Lack of affordable housing for elderly South Africans a major problem urgently in need of government help.
The dearth of affordable retirement accommodation is putting many elderly people under pressure to find somewhere to live out their golden years.
Even many of those who have worked for decades are struggling to find the peace retirement is supposed to offer. While the problem is country-wide, in Cape Town there is an “acute shortage” of affordable housing for retired people, says Gavin Weir, deputy director of Noah (Neighbourhood Old Age Homes).
Many organisations that provide accommodation for middle-income individuals have waiting lists of elderly people looking for a place to call home. The biggest reason for this retirement accommodation shortage, he says, falls under the wider shortage of public housing in the country.
“Not enough affordable accommodation is being built to keep up with the demand for affordable accommodation for those with limited incomes. If a person put their name down on the City of Cape Town’s list for housing provided by the city, it is estimated it would be 60 years before they would be offered accommodation.”
On the other hand, wealthy retirees can buy their accommodation of choice “without too much difficulty” and, although limited, middle-class retirees do have the option of applying to organisations that focus on providing accommodation to this sector. For social pensioners, however, the situation is “particularly difficult”.
“These are individuals whose source of income is R1790 a month, or R59.66 a day to meet their essential requirements such as rent, food, and clothing. Their housing options are very limited. If they are fortunate enough to secure accommodation from NGOs such as Noah, they are able to live on R59.66 a day because of the modest rent they are charged.
“For those not able to get such housing, they generally live in difficult circumstances, either with their families or in shelters or on the street,” says Weir. The situation is even more complicated for those whose families live overseas as they are “essentially on their own”.
“If they are fortunate, their relatives send them funding to boost their incomes and give them more accommodation options.” The need for national and provincial government to give priority to the housing needs of retirees on limited income is serious. Weir believes it can be done by providing government funding to NGOs to encourage them to add to their existing housing stock.
“As far as the private sector is concerned, the government could consider tax incentives to developers who commit to providing affordable accommodation for retired persons.”
From a private developer perspective, the argument is similar to that of the affordable and social housing issue, where the crux lies in practical development policy and value models, says Deon van Zyl, chairman of the Western Cape Property Development Forum. “Developers are change agents. They create products and the technicalities of these products and the release of stock is not difficult. It is bricks and mortar.
“It is the business model that needs work. Developers are paid in the sales value or rental returns of their products. More developers are now experimenting with the Life Rights model in which the elderly pay to live in their homes and, once they pass away, the developer buys back the rights to the property. This tends to create a more affordable product for the purchaser.”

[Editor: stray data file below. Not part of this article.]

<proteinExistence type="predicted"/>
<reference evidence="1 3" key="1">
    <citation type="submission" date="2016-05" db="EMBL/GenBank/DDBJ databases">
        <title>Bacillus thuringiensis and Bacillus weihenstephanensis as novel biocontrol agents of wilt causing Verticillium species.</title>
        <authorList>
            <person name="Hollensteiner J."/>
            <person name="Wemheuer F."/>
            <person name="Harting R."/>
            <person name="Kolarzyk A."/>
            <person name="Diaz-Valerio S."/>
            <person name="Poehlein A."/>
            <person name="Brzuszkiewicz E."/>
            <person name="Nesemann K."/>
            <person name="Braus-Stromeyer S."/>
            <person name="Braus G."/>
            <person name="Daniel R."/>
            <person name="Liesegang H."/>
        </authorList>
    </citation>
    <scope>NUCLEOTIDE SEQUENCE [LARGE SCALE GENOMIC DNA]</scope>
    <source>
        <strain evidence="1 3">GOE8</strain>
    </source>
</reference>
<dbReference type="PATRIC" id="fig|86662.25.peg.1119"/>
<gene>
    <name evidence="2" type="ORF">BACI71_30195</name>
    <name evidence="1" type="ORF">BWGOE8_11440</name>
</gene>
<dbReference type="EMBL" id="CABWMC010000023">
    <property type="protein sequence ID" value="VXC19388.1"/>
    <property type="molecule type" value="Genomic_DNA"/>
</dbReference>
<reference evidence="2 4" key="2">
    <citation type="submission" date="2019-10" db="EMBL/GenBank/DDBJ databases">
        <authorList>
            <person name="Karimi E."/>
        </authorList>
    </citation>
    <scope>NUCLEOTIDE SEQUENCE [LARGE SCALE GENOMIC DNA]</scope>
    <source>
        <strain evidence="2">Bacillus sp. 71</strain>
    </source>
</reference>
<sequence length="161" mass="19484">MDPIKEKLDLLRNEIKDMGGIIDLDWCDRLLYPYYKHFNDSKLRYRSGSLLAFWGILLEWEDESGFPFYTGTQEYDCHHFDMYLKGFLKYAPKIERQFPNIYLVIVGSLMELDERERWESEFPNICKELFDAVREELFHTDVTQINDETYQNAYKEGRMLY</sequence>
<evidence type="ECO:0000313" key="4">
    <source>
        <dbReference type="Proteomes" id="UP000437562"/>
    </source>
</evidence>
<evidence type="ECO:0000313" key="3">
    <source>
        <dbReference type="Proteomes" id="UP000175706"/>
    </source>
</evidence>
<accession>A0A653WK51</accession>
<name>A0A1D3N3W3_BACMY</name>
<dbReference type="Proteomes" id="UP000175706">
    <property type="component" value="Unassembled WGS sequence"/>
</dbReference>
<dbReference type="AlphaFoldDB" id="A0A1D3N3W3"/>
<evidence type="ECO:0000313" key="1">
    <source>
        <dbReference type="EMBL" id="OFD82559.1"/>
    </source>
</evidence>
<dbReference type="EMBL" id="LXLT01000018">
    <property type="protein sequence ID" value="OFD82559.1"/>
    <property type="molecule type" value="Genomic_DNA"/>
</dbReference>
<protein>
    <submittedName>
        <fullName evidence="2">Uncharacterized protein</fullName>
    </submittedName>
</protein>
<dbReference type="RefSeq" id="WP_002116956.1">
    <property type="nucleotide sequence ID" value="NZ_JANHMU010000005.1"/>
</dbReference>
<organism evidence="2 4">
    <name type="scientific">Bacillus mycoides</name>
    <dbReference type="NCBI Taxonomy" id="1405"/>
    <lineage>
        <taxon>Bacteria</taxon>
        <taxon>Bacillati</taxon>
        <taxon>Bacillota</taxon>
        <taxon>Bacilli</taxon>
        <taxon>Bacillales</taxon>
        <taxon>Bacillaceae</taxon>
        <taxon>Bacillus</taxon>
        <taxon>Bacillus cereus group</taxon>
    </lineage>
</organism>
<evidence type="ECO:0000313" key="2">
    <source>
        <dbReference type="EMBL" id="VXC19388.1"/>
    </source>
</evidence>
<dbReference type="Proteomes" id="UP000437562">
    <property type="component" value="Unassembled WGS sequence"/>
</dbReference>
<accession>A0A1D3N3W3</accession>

Van Zyl says developers buy back these homes at a pre-determined value that tends to be lower than market value, fix them up, and then resell them on the same Life Rights basis. The lower initial sales value and the ongoing business for the developer creates benefit for both purchaser and developer.
He says government subsidies for the elderly can assist them to buy retirement properties, or grant top-ups can help them to pay rent. Mostly, however, government can make developing such accommodation easier by reducing the risk involved for developers through more efficient and even fast-tracked approval processes.
Van Zyl believes the issue of retirement accommodation is a critical one that needs to be debated by all possible role players. “As more people grow old and life expectations extend due to health improvements, housing for the elderly will have to become front of mind for the government and society alike.”
The Department of Human Settlements agreed to provide comment on the issue, but had not done so by the time of going to press.
What happens when the family cannot offer help
Kelsey Jacobs* and her father had never had a good relationship, and during her adult years they would see each other only in passing.
They would exchange pleasantries and even sometimes chat briefly, but that was the extent of their interaction. Until, years later, with a family of her own, she found out he had gone from owning her early childhood home to basically being homeless.
“A few years after he and my mom divorced he resigned from work and used his pension savings to open his own business. But through some unwise decisions and a business partner who absconded with a lot of his money, he had nothing. He found temporary jobs but after suffering two strokes and other health ailments, he was unable to continue working as he had lost mobility and was unable to speak clearly.”
Jacobs says at the time he was living in a shared, rented property and his disability grant was being used to cover his rent and food.
“I was renting a home with my family, so we decided to look for another property where there was an outbuilding that could house him. It is not a great place to live as we are also struggling financially, but it is a roof over his head. We do not charge him rent and he uses his grant (which is now a pension) to pay for his food and monthly needs.”
After six years of this, Jacobs feels he now needs to move into retirement accommodation where he can mingle with other elderly people and have social and mental stimulation.